Italian, Spanish and French banks have the largest exposure to Turkish debt, which, whilst in total, relative to overall assets, is not large, just adds to the problems the European banking sector and in turn the ECB faces. Keeping real rates in negative territory and buying huge quantities of sovereign debt cannot go on forever.

“Cheap money becomes very expensive in the long run.” This recent quote from the Spanish fund manager, Daniel Lacalle captures succinctly the myriad fallacies associated with modern, activist, inflationist central banking and misguided economic policy more generally. EU/Erdogan/Trump et al please note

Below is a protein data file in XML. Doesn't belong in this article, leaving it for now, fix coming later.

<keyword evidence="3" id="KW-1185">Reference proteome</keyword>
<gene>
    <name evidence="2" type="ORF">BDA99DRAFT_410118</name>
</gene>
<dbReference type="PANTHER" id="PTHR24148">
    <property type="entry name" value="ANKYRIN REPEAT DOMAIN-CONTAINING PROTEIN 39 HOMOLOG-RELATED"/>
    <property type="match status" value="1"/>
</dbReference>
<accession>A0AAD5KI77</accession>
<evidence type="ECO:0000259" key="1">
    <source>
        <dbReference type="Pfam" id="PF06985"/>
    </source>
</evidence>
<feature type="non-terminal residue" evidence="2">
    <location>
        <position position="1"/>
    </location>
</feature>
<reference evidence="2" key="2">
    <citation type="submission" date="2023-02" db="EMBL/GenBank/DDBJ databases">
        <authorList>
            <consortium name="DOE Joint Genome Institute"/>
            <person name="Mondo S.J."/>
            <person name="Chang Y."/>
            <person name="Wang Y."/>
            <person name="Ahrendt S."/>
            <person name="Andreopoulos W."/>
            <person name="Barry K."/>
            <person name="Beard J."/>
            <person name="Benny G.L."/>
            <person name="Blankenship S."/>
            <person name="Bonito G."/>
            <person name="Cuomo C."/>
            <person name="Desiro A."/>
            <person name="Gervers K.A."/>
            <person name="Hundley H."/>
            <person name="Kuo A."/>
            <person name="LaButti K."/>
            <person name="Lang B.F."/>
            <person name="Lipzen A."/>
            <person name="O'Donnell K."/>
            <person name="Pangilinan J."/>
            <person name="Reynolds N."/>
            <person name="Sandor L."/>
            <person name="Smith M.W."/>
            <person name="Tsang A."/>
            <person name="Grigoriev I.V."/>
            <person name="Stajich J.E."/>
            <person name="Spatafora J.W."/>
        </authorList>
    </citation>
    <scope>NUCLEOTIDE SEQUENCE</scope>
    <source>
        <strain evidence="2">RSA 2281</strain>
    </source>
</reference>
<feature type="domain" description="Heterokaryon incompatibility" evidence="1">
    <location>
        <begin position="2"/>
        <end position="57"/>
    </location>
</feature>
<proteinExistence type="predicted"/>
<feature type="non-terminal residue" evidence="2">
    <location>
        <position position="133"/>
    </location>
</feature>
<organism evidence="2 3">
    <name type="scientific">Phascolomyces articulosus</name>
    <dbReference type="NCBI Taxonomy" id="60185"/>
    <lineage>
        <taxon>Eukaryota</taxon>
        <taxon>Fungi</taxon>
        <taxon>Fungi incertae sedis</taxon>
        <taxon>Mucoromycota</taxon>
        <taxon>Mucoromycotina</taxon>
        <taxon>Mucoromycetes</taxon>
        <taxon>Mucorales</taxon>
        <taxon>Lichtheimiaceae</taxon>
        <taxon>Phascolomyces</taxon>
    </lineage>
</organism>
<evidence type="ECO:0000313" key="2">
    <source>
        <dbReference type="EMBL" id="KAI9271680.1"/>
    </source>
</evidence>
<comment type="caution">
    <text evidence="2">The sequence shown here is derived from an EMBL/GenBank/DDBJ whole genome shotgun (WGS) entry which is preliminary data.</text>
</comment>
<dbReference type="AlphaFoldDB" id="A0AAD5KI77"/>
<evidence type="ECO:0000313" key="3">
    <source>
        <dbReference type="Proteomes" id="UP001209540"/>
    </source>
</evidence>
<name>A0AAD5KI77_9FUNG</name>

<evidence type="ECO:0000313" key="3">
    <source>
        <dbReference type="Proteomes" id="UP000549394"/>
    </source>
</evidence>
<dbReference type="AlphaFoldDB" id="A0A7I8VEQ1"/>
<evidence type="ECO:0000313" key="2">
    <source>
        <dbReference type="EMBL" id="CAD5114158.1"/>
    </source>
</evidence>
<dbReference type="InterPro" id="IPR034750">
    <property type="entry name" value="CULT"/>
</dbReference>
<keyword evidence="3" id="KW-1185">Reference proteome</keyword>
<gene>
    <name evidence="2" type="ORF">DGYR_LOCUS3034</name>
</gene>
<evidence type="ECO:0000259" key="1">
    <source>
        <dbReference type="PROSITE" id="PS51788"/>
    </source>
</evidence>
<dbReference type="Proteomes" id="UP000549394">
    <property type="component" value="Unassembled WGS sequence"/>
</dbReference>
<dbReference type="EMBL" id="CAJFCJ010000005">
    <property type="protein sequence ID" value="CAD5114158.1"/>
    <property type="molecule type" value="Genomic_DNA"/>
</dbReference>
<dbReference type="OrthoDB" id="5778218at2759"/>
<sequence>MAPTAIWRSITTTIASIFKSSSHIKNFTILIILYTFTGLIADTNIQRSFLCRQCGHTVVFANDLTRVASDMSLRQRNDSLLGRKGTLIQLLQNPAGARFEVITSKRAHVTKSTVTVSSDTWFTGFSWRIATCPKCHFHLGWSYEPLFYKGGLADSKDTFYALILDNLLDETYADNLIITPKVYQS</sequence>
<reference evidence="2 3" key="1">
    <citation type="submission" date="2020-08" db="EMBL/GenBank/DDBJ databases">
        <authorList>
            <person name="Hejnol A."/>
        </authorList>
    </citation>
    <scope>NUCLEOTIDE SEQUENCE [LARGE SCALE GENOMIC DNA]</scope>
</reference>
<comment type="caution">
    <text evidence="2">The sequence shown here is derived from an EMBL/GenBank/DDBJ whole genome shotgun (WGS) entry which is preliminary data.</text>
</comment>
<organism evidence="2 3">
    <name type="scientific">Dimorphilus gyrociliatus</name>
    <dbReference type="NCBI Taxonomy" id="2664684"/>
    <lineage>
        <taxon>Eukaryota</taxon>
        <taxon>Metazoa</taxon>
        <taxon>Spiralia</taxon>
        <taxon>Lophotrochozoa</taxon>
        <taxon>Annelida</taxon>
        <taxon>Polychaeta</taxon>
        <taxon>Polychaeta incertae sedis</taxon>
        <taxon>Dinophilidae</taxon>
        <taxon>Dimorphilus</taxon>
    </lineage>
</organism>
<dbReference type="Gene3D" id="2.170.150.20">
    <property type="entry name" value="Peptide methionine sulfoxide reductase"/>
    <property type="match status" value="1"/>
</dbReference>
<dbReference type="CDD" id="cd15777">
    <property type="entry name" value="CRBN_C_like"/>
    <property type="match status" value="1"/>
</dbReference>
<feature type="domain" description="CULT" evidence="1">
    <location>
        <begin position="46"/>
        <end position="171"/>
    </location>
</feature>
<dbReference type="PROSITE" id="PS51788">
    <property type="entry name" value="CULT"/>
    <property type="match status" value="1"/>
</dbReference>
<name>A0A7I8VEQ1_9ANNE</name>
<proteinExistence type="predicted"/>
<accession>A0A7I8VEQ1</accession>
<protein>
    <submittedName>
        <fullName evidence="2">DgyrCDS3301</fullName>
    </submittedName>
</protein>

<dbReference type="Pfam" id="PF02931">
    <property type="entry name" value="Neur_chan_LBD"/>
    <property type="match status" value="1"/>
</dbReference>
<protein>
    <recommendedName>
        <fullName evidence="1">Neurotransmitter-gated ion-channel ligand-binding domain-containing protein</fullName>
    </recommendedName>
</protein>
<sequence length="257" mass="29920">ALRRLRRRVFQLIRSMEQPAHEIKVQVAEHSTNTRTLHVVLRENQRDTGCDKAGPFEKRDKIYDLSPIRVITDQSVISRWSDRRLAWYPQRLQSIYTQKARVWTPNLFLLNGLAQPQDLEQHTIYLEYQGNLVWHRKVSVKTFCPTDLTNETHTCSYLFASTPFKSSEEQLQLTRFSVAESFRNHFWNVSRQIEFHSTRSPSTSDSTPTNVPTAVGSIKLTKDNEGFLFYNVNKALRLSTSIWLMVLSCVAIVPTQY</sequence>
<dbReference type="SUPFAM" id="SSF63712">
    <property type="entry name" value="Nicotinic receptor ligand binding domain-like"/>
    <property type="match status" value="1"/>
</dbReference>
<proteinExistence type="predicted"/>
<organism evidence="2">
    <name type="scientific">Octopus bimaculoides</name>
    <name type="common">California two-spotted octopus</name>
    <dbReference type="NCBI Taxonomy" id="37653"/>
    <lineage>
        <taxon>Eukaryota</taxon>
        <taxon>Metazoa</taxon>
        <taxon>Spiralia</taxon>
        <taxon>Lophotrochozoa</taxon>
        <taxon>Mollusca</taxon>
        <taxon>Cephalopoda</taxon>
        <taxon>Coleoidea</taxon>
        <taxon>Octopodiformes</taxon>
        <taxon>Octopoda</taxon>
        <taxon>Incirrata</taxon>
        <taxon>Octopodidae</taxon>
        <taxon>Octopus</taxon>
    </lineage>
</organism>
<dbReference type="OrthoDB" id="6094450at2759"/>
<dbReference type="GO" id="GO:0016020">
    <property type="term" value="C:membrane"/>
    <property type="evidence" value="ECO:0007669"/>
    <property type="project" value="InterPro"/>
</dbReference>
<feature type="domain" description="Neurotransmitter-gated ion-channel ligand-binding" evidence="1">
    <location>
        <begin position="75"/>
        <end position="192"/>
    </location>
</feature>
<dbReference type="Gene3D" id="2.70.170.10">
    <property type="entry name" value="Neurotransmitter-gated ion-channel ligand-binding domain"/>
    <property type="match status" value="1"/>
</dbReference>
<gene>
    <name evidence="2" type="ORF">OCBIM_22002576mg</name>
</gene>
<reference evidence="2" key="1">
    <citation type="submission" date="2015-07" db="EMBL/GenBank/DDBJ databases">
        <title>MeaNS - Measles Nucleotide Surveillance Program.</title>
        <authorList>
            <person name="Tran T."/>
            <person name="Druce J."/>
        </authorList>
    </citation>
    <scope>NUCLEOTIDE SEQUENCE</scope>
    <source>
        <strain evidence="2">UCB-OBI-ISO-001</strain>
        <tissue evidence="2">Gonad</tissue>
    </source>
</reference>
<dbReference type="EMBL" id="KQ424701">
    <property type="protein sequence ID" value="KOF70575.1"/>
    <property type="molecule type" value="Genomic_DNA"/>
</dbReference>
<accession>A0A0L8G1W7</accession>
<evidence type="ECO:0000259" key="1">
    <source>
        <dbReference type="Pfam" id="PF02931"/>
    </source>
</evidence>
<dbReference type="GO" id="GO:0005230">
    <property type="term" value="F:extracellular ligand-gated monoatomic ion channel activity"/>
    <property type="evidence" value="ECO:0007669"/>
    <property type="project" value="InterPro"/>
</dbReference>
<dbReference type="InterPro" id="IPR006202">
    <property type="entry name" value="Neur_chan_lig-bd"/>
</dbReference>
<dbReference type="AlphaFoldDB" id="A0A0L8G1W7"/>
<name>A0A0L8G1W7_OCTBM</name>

Central banks do not print growth; bond markets are slowly beginning to wake up to this reality; equity markets won’t be far behind.

UK

In the UK we are seeing tentative signs that the bull market is running out of steam. The large cap index is now below the 200 day moving average and the mid and small caps are not far behind. The banking sector is also rolling over and is at critical support.

The Brexit debate is rarely out of the headlines although when May pronounces on “the Deal” be assured that another piece of news will be contrived to deflect attention from the real issue.

US

Market breadth remains weak in the US. At the recent all-time high in the S&P 500 only 7% of stocks came into the same category compared with 35% of stocks at the January peak. The US is now in the longest bull market ever and the newspaper headlines suggest that this is just the beginning; it was ever thus at the end of bull markets.

Europe